Kurzweil on the singularity

Science versus philosophy in the singularity

Ray Kurzweil

Journal of Consciousness Studies, vol. 19, Nos. 7-8, (2012)

This is a somewhat rambling paper. It comprises part of a Journal of Consciousness volume devoted to the singularity. This is the point at which artificial intelligence machines already above the level of human intelligence start to produce an indefinite increase in intelligence, by means of constructing ever more intelligent computers. However, Kurzweil flits from topic to topic within consciousness studies, before finally moving to the main area of discussion in the closing section of his paper.

The author’s thoughts on some of these topics are open to question. Emotional and moral intelligence are labelled as performances that are part of the ‘easy’ as ‘opposed’ to the ‘hard’ problem of consciousness. However, this takes no account of recent neuroscientific studies showing the involvement of subjectivity in the evaluations that underlie such emotional and moral judgements.

Kurzweil goes on to deliver a lengthy diatribe against the Penrose/Hameroff quantum theory of consciousness. He is hardly alone in decrying this theory, but his argumemts could do to take a bit more account of the research of the last decade. Like others he quotes the Tegmark (2000) paper seemingly unaware that while Tegmarks calculations have not been falsified, the popularised conclusion that functional quantum states could not exist in organic matter has been falsified. This arises from discoveries from 2007 onwards of such processing in photosynthetic organisms, including multicellular organisms and organisms at room temperature. To be fair, these involve very much shorter timescales than those required by Hameroff’s version of quantum consciousness theory. Kurzweil makes the further annoying error of repeating Chalmer’s sarcastic comment that quantum consciousness theory was based on putting two mysterious things (consciousness and quantum theory) together, but claiming that this was advanced as a serious argument for the theory by Hameroff.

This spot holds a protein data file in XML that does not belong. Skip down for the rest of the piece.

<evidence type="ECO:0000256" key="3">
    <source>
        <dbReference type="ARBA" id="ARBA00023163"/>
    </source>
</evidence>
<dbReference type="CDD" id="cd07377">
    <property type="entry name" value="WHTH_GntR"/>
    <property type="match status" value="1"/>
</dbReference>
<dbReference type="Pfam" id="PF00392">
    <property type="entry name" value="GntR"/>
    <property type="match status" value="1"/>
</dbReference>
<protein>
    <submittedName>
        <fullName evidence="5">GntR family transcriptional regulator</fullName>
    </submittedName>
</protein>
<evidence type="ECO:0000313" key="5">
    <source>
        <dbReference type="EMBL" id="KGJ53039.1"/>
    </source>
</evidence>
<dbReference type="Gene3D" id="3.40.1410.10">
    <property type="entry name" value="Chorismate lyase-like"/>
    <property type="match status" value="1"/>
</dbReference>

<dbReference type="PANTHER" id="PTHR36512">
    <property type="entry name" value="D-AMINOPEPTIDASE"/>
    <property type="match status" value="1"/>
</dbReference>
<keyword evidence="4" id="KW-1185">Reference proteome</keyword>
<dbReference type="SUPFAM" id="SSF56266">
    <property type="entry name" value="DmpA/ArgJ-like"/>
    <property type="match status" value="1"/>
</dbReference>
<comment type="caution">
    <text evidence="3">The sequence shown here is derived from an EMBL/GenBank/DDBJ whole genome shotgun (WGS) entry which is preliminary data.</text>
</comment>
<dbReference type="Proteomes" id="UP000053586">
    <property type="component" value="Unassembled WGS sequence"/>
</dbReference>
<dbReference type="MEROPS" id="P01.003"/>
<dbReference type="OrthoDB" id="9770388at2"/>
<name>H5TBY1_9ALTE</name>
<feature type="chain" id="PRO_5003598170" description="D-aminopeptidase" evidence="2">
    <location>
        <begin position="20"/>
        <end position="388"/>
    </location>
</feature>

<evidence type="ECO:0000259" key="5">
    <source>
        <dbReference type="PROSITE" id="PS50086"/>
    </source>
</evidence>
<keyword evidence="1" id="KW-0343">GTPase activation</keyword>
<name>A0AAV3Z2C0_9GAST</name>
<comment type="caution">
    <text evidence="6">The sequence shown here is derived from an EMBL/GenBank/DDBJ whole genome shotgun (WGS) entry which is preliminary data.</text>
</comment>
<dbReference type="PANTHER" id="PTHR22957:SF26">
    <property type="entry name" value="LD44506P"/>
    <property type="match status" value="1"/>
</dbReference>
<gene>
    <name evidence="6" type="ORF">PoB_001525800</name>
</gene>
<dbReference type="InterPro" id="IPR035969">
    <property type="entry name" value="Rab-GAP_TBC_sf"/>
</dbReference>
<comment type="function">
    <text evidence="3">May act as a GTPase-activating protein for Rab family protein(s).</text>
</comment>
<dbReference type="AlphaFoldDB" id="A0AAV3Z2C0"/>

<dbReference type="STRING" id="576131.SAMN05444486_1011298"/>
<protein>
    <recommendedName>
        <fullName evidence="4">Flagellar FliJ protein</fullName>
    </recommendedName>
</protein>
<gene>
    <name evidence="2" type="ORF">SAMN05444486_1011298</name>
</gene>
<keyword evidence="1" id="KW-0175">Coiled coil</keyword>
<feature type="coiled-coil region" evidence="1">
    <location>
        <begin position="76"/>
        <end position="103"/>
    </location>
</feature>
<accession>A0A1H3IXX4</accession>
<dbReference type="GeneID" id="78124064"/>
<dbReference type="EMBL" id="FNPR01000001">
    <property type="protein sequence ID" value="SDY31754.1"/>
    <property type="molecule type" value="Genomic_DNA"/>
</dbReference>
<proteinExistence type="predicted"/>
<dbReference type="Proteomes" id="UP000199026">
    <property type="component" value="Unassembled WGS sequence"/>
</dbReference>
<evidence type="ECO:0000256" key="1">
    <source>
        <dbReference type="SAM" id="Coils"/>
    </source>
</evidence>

Kurzweil is more interesting in discussing the thought experiment as to what happens to either consciousness or the ‘self’ in a futuristic situation in which the neurons of a brain are progressively replaced by computer switches. While neurons are mainly stable, the component proteins are continually replaced so that something like the futuristic is continually happening in all our brains without any loss of continuity. The important thing appears not to be the component proteins but maintenance of the same pattern or organisation. Nevertheless, the greater stability of neurons as distinct from the rest of the body is interesting in this respect. Neurons that are selective for a particular range of images are active in conjunction with ‘hot spots’ of other neurons around them and also with global gamma synchronies.

Only in the last part of his paper does Kurzweil discuss the question of the singularity. He does not address the important question of whether either humans or computers can build systems that are more intelligent than themselves, as opposed to merely running at faster speeds. In fact Kurzweil may not even be looking for a higher level of intelligence, as in this paper he seems to be only considering the idea of existing human level intelligence plus the information storage and speed of retrieval already achieved by the much-hyped Watson computer. But it is not clear that this amounts to anything more than the current scope for human intelligence to work in conjunction with Watson-type computers. In particular there seems to be no requirement for the Watson side of the partnership to achieve consciousness or the related flexibility of preferences in organic brains.

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